One other interesting bit is that from the leaked photos, it appears that Falken will get the tire job on the Gladiator. Rather than the BFG Mud Terrains and All-Terrain KO2s that were (and are) standard on the JK and JL Rubicon, it looks like the Wildpeak M/T and A/T3W will take the slots for mud and all-terrains. An interesting choice, one I’ll keep an eye on so as to see how buyers like the not-as-popular-and-trendy brand name tires. Gladiator-specific wheels seem to be present too, but it could be that they’re going to be available on all 2020 model year Wranglers as well.
Source: Jeep Gladiator Forum

It’s pretty freakin’ cool, seeing a production pickup with front/rear electronic lockers and a removable roof. And I’m a sucker for the name: it evokes heritage and bravado, an energy and gusto most names don’t have. The Jeep Gladiator is finally here, and it’s a vehicle that will certainly add fuel to the fire that is the midsize truck market. I personally can’t wait to see it out on the streets– and especially on the trails. Given its credentials, this truck should put everyone on notice, and should work to boost Jeep sales even further. It’s a hell of a good truck in the making.

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23 responses to “2020 Jeep Gladiator breaks cover, brings AEV Brute to production”

  1. neight428 Avatar
    neight428

    FCA looked silly with all of the camouflaged test mules on this one. Everyone on earth that cared knew what it was going to look like.

    1. Ross Ballot Avatar
      Ross Ballot

      At this point I’m wondering a bit if it’s a way of deliberately ramping up anticipation and thus attention, and consequently build-in some effectively free marketing for an all-new model…

    2. Sjalabais Avatar
      Sjalabais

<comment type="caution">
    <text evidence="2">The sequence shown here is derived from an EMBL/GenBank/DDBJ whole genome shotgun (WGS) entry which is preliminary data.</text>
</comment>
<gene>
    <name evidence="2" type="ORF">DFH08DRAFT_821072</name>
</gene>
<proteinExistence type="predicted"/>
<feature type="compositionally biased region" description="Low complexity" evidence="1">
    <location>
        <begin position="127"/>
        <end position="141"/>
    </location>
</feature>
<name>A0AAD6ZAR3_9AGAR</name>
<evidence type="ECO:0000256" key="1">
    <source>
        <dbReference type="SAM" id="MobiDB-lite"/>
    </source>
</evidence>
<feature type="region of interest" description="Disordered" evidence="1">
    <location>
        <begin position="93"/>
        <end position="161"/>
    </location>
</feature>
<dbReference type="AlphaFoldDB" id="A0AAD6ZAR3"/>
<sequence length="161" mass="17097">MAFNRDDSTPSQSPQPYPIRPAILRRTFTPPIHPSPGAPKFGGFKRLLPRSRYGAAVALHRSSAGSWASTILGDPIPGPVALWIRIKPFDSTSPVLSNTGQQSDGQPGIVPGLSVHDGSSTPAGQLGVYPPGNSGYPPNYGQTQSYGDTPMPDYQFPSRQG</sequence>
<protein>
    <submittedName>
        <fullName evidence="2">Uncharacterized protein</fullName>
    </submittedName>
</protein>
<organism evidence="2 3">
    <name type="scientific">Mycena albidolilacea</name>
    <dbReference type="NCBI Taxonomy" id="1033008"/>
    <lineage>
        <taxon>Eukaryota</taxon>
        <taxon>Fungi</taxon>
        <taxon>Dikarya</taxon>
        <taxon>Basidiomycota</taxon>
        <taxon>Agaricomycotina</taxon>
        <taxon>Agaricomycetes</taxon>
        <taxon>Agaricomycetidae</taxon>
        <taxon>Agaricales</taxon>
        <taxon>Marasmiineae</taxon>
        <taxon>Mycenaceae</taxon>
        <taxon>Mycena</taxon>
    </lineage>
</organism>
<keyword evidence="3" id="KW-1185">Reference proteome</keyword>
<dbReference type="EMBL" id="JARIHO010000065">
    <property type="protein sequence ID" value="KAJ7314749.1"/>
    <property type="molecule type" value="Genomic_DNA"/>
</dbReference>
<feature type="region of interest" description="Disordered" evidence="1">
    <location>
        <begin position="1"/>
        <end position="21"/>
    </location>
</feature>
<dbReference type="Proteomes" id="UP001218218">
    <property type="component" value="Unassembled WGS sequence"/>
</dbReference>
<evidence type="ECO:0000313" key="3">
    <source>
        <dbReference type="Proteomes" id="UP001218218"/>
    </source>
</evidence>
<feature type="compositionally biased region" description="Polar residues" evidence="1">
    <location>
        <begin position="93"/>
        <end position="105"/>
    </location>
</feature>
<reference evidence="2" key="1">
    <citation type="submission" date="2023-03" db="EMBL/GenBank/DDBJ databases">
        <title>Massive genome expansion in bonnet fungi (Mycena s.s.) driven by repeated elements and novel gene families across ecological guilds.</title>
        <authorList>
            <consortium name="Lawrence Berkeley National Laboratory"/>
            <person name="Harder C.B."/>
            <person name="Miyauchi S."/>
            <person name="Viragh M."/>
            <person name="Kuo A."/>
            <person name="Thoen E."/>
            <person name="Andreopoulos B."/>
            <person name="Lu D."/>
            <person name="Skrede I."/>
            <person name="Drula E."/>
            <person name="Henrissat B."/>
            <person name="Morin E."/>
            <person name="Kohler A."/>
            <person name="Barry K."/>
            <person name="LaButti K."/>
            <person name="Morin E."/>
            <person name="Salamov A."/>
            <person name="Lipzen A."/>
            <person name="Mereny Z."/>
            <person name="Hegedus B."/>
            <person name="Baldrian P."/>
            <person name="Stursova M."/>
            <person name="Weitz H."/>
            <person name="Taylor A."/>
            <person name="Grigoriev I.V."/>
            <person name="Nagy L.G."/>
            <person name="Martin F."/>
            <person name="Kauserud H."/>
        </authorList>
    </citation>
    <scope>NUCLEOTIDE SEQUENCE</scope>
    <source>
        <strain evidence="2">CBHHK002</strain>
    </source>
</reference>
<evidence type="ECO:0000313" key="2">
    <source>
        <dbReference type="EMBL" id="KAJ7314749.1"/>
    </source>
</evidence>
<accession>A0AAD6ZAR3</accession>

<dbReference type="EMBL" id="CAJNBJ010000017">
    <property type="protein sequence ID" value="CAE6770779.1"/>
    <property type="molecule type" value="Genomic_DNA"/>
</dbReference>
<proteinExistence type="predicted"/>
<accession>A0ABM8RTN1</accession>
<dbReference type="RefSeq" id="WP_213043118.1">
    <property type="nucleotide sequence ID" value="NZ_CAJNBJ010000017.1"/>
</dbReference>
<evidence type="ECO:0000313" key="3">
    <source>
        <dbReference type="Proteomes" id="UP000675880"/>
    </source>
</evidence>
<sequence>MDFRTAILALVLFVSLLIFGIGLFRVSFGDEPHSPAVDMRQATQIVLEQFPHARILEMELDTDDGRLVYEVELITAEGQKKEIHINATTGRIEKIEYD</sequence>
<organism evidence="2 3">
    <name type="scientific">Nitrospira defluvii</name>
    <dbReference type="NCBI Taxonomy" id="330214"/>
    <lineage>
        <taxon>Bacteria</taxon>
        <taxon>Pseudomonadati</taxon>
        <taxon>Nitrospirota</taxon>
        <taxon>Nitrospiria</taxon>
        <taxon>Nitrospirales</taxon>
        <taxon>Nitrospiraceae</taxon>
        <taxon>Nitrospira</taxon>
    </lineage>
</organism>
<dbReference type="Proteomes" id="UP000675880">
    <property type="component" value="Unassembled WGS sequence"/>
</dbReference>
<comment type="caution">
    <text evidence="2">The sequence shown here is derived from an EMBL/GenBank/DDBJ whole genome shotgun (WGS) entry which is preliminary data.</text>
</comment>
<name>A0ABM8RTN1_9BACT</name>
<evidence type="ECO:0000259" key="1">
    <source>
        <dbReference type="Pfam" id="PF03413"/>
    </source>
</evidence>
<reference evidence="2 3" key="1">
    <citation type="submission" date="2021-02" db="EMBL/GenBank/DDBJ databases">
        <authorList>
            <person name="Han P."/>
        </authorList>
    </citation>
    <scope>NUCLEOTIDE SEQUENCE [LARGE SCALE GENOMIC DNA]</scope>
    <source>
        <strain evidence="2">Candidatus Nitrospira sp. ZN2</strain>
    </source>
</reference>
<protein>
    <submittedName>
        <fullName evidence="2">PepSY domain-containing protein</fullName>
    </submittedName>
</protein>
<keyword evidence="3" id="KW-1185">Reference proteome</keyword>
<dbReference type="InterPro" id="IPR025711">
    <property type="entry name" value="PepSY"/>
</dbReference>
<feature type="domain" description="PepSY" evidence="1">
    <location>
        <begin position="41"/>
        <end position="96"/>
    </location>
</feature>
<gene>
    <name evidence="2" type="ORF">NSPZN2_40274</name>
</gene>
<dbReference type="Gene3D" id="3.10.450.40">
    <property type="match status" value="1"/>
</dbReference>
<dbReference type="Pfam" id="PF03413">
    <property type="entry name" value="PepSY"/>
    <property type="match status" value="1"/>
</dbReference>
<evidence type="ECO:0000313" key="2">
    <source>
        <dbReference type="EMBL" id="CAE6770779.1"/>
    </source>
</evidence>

It is a bit amazing how nothing about it shouts 2018. This could have been a 1975 model for all I know, at least when squinting.

  2. Harry Callahan Avatar
    Harry Callahan

    Let’s hope those front track bar mounts are welded securely……

    1. neight428 Avatar
      neight428

      It’s Fiat. Which means, with a new model, you’re part of the R&D team!

  3. Maymar Avatar
    Maymar

    I am in no way going to spend the $60k+ it would take to get such a thing, but I’m sort of excited to see the camper options that’ll become available for the Gladiator (and if I’m really optimistic, something more integrated like the Blazer Chalet).
    https://i0.wp.com/www.truckcamperadventure.com/wp-content/uploads/2011/11/fwc-brutephoto1.jpg?resize=716%2C468
    https://drivezing.com/wp-content/uploads/2017/07/Chevy-Blazer-Chalet.jpg

    1. Ross Ballot Avatar
      Ross Ballot

      I’m sure the overlanding community will take to this quite fondly…
      $60k is probably the range for a fully-loaded Rubicon. I’m thinking it will be a few grand more across the board than the Wrangler it’s based on.

      1. Maymar Avatar
        Maymar

        Oh, for sure – I’m estimating $45k for the Wrangler, and $15k for the camper.

    2. outback_ute Avatar
      outback_ute

      The removable roof certainly makes for interesting integrated camper options.
      I wonder if it will be possible to convert a JLU to a single cab (or even twin cab with tiny bed) using some of the Gladiator roof panels? I’m sure the aftermarket will soon supply what’s missing.

        1. outback_ute Avatar
          outback_ute

          Along those lines, but hopefully using some mass-produced parts it would be cheaper. I’d also just use half doors instead of changing side panels, on the basis it is a reconfigurable Lego machine that you could convert back for passenger duty if required. A drop in bed liner could work for creating a tougher floor.

  4. Zentropy Avatar
    Zentropy

    I wish I could be more excited about a Jeep pickup, but with the ridiculous overpricing of Wranglers these days, it’s just not something I think I can put faith in. I built my CJ-7 from a road-sign-patched heap that was being used as a doghouse– literally, inhabited by a dog the seller named “Fungus”. I loved my truck, once I cleared out the canine funk, but Wranglers these days are little more than image vehicles. For every one sold as a legitimate off-roader, nine never leave the pavement (unless the soccer tournament parking lot fills up). Too bad someone doesn’t offer a genuinely basic and affordable utility vehicle these days.

    1. Sjalabais Avatar
      Sjalabais

      For every one sold (…), nine never leave the pavement
      https://gifimage.net/wp-content/uploads/2017/07/hangover-math-gif-10.gif

      1. Zentropy Avatar
        Zentropy

        For every one sold as a legitimate off-roader, nine never leave the pavement. If that’s confusing, then: